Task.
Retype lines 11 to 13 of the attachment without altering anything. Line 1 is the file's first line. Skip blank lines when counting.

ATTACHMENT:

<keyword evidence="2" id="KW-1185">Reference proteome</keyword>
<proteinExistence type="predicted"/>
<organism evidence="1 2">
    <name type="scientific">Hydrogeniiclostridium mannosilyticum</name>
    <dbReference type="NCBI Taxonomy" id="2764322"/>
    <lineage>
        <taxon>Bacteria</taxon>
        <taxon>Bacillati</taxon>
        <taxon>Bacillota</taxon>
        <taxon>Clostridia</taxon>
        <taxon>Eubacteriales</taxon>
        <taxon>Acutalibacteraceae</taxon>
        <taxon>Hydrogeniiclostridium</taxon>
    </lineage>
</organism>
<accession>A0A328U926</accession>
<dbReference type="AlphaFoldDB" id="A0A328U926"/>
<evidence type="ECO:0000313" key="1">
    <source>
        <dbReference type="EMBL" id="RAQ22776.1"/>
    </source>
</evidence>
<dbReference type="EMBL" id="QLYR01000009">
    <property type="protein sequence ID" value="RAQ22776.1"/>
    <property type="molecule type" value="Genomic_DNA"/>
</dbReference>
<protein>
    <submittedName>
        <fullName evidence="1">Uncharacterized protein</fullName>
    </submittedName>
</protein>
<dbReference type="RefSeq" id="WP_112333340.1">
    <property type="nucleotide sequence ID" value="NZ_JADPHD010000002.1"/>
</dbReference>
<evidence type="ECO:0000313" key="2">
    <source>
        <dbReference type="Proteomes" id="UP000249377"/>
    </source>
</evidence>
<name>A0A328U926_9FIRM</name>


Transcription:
        <taxon>Eubacteriales</taxon>
        <taxon>Acutalibacteraceae</taxon>
        <taxon>Hydrogeniiclostridium</taxon>